A helicopter dumps a load of water on the Philpot Road fire outside of Kelowna, B.C., Monday, August 28, 2017. New research suggests that bigger, hotter wildfires are turning Canada’s vast boreal forest into a net source of climate-changing greenhouse gases. THE CANADIAN PRESS/Jonathan Hayward

A helicopter dumps a load of water on the Philpot Road fire outside of Kelowna, B.C., Monday, August 28, 2017. New research suggests that bigger, hotter wildfires are turning Canada’s vast boreal forest into a net source of climate-changing greenhouse gases. THE CANADIAN PRESS/Jonathan Hayward

Hotter, larger fires turning Canada’s boreal forest into carbon source: research

With climate change, fires are becoming more frequent, larger and more intense

Bigger, hotter wildfires are turning Canada’s vast boreal forest into a significant new source of climate-changing greenhouse gases, scientists say.

The shift, which may have already happened, could force firefighters to change how they battle northern blazes, said Merritt Turetsky, an ecologist at the University of Guelph and co-author of a paper that appeared in the science journal Nature on Wednesday.

“It’s making it much more difficult for us to target those reductions in human emissions because, all of a sudden, we have all these unaccounted-for sources.”

The boreal forest, a band of green that stretches over six provinces and two territories, has long been a storehouse of carbon.

Although fires sweep through as often as every 70 years, much carbon remains in the soil and slowly builds up — up to 75 kilograms of carbon per cubic metre, some of it thousands of years old.

But with climate change, fires are becoming more frequent, larger and more intense.

Researchers from five U.S. and four Canadian universities wanted to see if that was affecting stored carbon. They looked at the impact of the 2014 fire season in the Northwest Territories, which burned the largest area on record.

“These were large and severe fires,” said Xanthe Walker of Northern Arizona University. “We thought this is when and where (stored carbon) would burn.”

The team found that even after the fires, older forests continued to preserve carbon where it was protected by a thick layer of organic soil.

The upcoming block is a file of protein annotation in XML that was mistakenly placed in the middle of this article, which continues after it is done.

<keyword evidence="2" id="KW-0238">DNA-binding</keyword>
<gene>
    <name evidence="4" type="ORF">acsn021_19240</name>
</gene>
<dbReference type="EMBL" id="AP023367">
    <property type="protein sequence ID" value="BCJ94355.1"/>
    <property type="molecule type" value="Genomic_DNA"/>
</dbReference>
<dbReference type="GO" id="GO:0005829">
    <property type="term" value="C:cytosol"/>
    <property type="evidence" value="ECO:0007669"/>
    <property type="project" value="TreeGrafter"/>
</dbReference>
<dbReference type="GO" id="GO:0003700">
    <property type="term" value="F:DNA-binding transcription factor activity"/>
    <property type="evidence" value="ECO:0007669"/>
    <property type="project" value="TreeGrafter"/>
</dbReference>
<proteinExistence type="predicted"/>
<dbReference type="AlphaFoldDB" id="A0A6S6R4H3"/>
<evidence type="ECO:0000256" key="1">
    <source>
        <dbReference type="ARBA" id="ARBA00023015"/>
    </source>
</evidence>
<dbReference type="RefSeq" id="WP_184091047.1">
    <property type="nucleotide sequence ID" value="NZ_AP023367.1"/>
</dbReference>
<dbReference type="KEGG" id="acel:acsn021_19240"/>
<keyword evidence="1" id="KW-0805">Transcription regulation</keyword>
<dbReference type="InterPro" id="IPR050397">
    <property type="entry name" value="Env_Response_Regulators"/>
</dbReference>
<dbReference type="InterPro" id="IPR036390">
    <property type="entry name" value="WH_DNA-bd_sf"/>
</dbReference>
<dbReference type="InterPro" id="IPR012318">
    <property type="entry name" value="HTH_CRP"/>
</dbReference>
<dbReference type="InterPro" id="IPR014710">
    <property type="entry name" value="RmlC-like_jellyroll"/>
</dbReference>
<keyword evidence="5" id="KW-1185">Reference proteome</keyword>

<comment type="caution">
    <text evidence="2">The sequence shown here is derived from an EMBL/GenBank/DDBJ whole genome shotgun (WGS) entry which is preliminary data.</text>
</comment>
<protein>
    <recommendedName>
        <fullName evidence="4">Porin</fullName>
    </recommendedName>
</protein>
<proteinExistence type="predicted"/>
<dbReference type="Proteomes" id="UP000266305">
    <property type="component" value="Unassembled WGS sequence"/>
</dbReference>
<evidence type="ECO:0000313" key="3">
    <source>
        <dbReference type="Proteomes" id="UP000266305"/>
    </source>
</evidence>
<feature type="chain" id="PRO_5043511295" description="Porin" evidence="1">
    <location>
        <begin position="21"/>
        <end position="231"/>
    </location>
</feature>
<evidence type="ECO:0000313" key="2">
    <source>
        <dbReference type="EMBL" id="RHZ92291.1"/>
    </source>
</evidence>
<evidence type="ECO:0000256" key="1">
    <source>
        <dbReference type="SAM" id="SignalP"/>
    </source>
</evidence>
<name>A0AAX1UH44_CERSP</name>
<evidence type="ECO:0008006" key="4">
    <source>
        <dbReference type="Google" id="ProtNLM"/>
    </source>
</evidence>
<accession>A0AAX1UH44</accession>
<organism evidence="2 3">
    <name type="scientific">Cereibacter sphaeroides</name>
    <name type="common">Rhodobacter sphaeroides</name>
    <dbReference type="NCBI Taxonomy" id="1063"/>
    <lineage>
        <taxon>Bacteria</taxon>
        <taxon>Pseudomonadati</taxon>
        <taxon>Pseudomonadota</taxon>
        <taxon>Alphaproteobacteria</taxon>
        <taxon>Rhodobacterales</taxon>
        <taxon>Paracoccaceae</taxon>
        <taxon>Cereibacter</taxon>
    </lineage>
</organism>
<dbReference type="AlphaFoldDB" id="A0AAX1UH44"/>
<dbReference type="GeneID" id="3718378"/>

But the old carbon burned in nearly half of the younger stands where the soil wasn’t as thick. And what didn’t burn rapidly decomposed into the atmosphere.

“There are areas where there’s no organic soil left and it’s just exposed mineral soil,” Walker said.

Turetsky said the boreal forest is gradually becoming younger as fires increase in size and frequency.

“Now those old forests are young forests, so when the next forest fire hits that area, those are going to be systems that are vulnerable to legacy carbon release.

“We can have thousands of years of productivity stored and then released in a matter of minutes.”

At some point, fires will release more carbon from the boreal forest than it’s able to store.

“I think we’re right on the tipping point now,” Turetsky said. “I think it’s happening in the western provinces already. I think it’s happening in Alaska.”

This summer has been an unprecedented fire season across the circumpolar North. There have been more than 100 major fires burning north of the Arctic Circle and in boreal forests in places such as Siberia.

“That soil structure is all the same,” Walker said. “Presumably, they all have legacy carbon.”

The amount of old carbon released is still small, especially relative to that released by fossil fuels. But it complicates the task of bringing overall carbon emissions under control. It could also complicate how forest managers approach fires.

Wildfires in remote areas are often simply left to burn. Turetsky said firefighters may have to rethink that to protect stands that store a lot of carbon.

“The Canadian Forest Service is starting to think about old carbon as a valuable resource.”

The role of Canada’s huge forested areas is beginning to change, she said.

“Our forests are no longer carbon sinks.”

ALSO READ: Brazil’s president claims NGOs could be setting Amazon fires

Bob Weber, The Canadian Press


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